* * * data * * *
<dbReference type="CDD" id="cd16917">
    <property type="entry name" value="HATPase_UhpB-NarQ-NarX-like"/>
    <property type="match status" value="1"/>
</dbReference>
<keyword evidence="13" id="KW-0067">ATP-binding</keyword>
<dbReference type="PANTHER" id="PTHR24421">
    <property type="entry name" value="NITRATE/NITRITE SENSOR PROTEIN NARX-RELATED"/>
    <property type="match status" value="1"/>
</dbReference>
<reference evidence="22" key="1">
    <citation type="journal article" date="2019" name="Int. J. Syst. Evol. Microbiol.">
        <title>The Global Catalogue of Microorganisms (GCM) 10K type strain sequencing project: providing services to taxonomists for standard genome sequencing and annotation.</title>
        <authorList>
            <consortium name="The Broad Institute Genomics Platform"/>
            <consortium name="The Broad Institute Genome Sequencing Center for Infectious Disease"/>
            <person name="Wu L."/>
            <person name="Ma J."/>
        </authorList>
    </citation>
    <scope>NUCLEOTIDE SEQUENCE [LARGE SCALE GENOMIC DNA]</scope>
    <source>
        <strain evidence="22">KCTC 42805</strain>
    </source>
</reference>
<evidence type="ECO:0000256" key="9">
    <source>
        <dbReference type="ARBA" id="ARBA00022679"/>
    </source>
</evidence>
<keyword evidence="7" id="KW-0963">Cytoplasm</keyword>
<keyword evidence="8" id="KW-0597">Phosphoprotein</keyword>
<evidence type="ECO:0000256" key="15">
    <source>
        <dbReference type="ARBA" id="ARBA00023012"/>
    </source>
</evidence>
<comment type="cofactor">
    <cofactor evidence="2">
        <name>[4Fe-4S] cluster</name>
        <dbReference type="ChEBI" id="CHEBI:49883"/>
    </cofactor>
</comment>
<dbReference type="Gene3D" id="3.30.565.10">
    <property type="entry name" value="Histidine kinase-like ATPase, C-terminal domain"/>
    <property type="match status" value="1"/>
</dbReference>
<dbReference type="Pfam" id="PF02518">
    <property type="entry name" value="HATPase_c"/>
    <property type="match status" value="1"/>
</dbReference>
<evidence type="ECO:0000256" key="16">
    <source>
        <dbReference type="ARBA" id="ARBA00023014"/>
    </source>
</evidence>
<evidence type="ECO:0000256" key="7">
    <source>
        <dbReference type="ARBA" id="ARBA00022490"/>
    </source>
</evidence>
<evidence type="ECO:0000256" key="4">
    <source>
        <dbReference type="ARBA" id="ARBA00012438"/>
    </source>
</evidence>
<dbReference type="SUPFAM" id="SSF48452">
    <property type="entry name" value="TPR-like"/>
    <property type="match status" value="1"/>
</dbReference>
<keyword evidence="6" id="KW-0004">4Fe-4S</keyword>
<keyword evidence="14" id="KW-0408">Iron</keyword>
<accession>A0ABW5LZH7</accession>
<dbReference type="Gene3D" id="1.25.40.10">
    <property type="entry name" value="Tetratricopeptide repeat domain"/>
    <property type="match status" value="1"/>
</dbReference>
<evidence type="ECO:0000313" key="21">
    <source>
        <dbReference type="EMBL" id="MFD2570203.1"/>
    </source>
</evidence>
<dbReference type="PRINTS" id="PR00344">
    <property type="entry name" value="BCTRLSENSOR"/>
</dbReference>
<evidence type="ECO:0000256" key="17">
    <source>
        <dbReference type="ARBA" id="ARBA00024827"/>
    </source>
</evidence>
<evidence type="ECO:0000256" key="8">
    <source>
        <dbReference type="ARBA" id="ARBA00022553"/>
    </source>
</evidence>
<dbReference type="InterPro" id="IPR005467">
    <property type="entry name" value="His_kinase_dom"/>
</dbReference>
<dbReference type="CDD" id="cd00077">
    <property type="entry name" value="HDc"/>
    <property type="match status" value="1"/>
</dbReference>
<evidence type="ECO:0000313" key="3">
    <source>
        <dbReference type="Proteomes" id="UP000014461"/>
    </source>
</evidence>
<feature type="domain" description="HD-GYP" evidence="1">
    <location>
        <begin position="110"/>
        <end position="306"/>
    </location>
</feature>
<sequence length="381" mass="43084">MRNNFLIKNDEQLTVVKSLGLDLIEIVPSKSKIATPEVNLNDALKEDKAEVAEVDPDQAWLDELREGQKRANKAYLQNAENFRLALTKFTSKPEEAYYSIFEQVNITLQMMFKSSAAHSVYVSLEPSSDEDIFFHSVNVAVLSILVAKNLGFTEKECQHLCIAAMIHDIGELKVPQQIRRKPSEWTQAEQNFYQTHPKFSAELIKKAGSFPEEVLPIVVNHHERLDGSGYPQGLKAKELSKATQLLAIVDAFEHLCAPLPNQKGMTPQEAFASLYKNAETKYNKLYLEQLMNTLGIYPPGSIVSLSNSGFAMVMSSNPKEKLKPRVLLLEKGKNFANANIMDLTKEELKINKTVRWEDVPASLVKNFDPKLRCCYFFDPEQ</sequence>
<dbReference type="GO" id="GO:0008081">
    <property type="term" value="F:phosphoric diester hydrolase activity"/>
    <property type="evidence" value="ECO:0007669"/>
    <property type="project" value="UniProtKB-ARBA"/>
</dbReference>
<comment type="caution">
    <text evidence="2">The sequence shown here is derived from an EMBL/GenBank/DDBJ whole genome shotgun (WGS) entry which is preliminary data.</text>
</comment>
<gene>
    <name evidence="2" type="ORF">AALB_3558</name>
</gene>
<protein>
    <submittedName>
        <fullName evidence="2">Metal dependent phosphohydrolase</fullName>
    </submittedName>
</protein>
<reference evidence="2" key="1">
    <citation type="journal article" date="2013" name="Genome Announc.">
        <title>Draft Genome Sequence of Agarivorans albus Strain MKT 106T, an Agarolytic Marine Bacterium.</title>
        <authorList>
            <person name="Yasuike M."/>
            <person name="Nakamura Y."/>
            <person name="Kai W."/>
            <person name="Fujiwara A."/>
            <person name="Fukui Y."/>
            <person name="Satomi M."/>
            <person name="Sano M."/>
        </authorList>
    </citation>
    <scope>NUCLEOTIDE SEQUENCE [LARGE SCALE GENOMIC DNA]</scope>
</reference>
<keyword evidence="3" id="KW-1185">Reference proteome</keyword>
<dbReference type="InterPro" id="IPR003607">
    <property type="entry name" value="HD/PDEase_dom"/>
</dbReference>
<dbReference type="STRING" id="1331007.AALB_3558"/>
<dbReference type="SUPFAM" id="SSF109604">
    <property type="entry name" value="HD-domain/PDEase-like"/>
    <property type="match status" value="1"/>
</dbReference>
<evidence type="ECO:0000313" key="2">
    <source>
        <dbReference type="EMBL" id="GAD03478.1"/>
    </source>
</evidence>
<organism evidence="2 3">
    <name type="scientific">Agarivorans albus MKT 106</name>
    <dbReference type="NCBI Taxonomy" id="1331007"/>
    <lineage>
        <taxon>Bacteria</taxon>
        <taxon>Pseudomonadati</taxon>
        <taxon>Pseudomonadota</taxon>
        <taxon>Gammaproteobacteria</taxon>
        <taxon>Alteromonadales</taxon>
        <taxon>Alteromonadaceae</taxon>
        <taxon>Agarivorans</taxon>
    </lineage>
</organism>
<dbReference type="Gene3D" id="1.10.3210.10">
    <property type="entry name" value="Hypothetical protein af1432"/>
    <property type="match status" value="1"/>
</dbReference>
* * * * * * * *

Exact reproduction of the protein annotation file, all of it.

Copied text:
<dbReference type="CDD" id="cd16917">
    <property type="entry name" value="HATPase_UhpB-NarQ-NarX-like"/>
    <property type="match status" value="1"/>
</dbReference>
<keyword evidence="13" id="KW-0067">ATP-binding</keyword>
<dbReference type="PANTHER" id="PTHR24421">
    <property type="entry name" value="NITRATE/NITRITE SENSOR PROTEIN NARX-RELATED"/>
    <property type="match status" value="1"/>
</dbReference>
<reference evidence="22" key="1">
    <citation type="journal article" date="2019" name="Int. J. Syst. Evol. Microbiol.">
        <title>The Global Catalogue of Microorganisms (GCM) 10K type strain sequencing project: providing services to taxonomists for standard genome sequencing and annotation.</title>
        <authorList>
            <consortium name="The Broad Institute Genomics Platform"/>
            <consortium name="The Broad Institute Genome Sequencing Center for Infectious Disease"/>
            <person name="Wu L."/>
            <person name="Ma J."/>
        </authorList>
    </citation>
    <scope>NUCLEOTIDE SEQUENCE [LARGE SCALE GENOMIC DNA]</scope>
    <source>
        <strain evidence="22">KCTC 42805</strain>
    </source>
</reference>
<evidence type="ECO:0000256" key="9">
    <source>
        <dbReference type="ARBA" id="ARBA00022679"/>
    </source>
</evidence>
<keyword evidence="7" id="KW-0963">Cytoplasm</keyword>
<keyword evidence="8" id="KW-0597">Phosphoprotein</keyword>
<evidence type="ECO:0000256" key="15">
    <source>
        <dbReference type="ARBA" id="ARBA00023012"/>
    </source>
</evidence>
<comment type="cofactor">
    <cofactor evidence="2">
        <name>[4Fe-4S] cluster</name>
        <dbReference type="ChEBI" id="CHEBI:49883"/>
    </cofactor>
</comment>
<dbReference type="Gene3D" id="3.30.565.10">
    <property type="entry name" value="Histidine kinase-like ATPase, C-terminal domain"/>
    <property type="match status" value="1"/>
</dbReference>
<dbReference type="Pfam" id="PF02518">
    <property type="entry name" value="HATPase_c"/>
    <property type="match status" value="1"/>
</dbReference>
<evidence type="ECO:0000256" key="16">
    <source>
        <dbReference type="ARBA" id="ARBA00023014"/>
    </source>
</evidence>
<evidence type="ECO:0000256" key="7">
    <source>
        <dbReference type="ARBA" id="ARBA00022490"/>
    </source>
</evidence>
<evidence type="ECO:0000256" key="4">
    <source>
        <dbReference type="ARBA" id="ARBA00012438"/>
    </source>
</evidence>
<dbReference type="SUPFAM" id="SSF48452">
    <property type="entry name" value="TPR-like"/>
    <property type="match status" value="1"/>
</dbReference>
<keyword evidence="6" id="KW-0004">4Fe-4S</keyword>
<keyword evidence="14" id="KW-0408">Iron</keyword>
<accession>A0ABW5LZH7</accession>
<dbReference type="Gene3D" id="1.25.40.10">
    <property type="entry name" value="Tetratricopeptide repeat domain"/>
    <property type="match status" value="1"/>
</dbReference>
<evidence type="ECO:0000313" key="21">
    <source>
        <dbReference type="EMBL" id="MFD2570203.1"/>
    </source>
</evidence>
<dbReference type="PRINTS" id="PR00344">
    <property type="entry name" value="BCTRLSENSOR"/>
</dbReference>
<evidence type="ECO:0000256" key="17">
    <source>
        <dbReference type="ARBA" id="ARBA00024827"/>
    </source>
</evidence>
<evidence type="ECO:0000256" key="8">
    <source>
        <dbReference type="ARBA" id="ARBA00022553"/>
    </source>
</evidence>
<dbReference type="InterPro" id="IPR005467">
    <property type="entry name" value="His_kinase_dom"/>
</dbReference>
<dbReference type="CDD" id="cd00077">
    <property type="entry name" value="HDc"/>
    <property type="match status" value="1"/>
</dbReference>
<evidence type="ECO:0000313" key="3">
    <source>
        <dbReference type="Proteomes" id="UP000014461"/>
    </source>
</evidence>
<feature type="domain" description="HD-GYP" evidence="1">
    <location>
        <begin position="110"/>
        <end position="306"/>
    </location>
</feature>
<sequence length="381" mass="43084">MRNNFLIKNDEQLTVVKSLGLDLIEIVPSKSKIATPEVNLNDALKEDKAEVAEVDPDQAWLDELREGQKRANKAYLQNAENFRLALTKFTSKPEEAYYSIFEQVNITLQMMFKSSAAHSVYVSLEPSSDEDIFFHSVNVAVLSILVAKNLGFTEKECQHLCIAAMIHDIGELKVPQQIRRKPSEWTQAEQNFYQTHPKFSAELIKKAGSFPEEVLPIVVNHHERLDGSGYPQGLKAKELSKATQLLAIVDAFEHLCAPLPNQKGMTPQEAFASLYKNAETKYNKLYLEQLMNTLGIYPPGSIVSLSNSGFAMVMSSNPKEKLKPRVLLLEKGKNFANANIMDLTKEELKINKTVRWEDVPASLVKNFDPKLRCCYFFDPEQ</sequence>
<dbReference type="GO" id="GO:0008081">
    <property type="term" value="F:phosphoric diester hydrolase activity"/>
    <property type="evidence" value="ECO:0007669"/>
    <property type="project" value="UniProtKB-ARBA"/>
</dbReference>
<comment type="caution">
    <text evidence="2">The sequence shown here is derived from an EMBL/GenBank/DDBJ whole genome shotgun (WGS) entry which is preliminary data.</text>
</comment>
<gene>
    <name evidence="2" type="ORF">AALB_3558</name>
</gene>
<protein>
    <submittedName>
        <fullName evidence="2">Metal dependent phosphohydrolase</fullName>
    </submittedName>
</protein>
<reference evidence="2" key="1">
    <citation type="journal article" date="2013" name="Genome Announc.">
        <title>Draft Genome Sequence of Agarivorans albus Strain MKT 106T, an Agarolytic Marine Bacterium.</title>
        <authorList>
            <person name="Yasuike M."/>
            <person name="Nakamura Y."/>
            <person name="Kai W."/>
            <person name="Fujiwara A."/>
            <person name="Fukui Y."/>
            <person name="Satomi M."/>
            <person name="Sano M."/>
        </authorList>
    </citation>
    <scope>NUCLEOTIDE SEQUENCE [LARGE SCALE GENOMIC DNA]</scope>
</reference>
<keyword evidence="3" id="KW-1185">Reference proteome</keyword>
<dbReference type="InterPro" id="IPR003607">
    <property type="entry name" value="HD/PDEase_dom"/>
</dbReference>
<dbReference type="STRING" id="1331007.AALB_3558"/>
<dbReference type="SUPFAM" id="SSF109604">
    <property type="entry name" value="HD-domain/PDEase-like"/>
    <property type="match status" value="1"/>
</dbReference>
<evidence type="ECO:0000313" key="2">
    <source>
        <dbReference type="EMBL" id="GAD03478.1"/>
    </source>
</evidence>
<organism evidence="2 3">
    <name type="scientific">Agarivorans albus MKT 106</name>
    <dbReference type="NCBI Taxonomy" id="1331007"/>
    <lineage>
        <taxon>Bacteria</taxon>
        <taxon>Pseudomonadati</taxon>
        <taxon>Pseudomonadota</taxon>
        <taxon>Gammaproteobacteria</taxon>
        <taxon>Alteromonadales</taxon>
        <taxon>Alteromonadaceae</taxon>
        <taxon>Agarivorans</taxon>
    </lineage>
</organism>
<dbReference type="Gene3D" id="1.10.3210.10">
    <property type="entry name" value="Hypothetical protein af1432"/>
    <property type="match status" value="1"/>
</dbReference>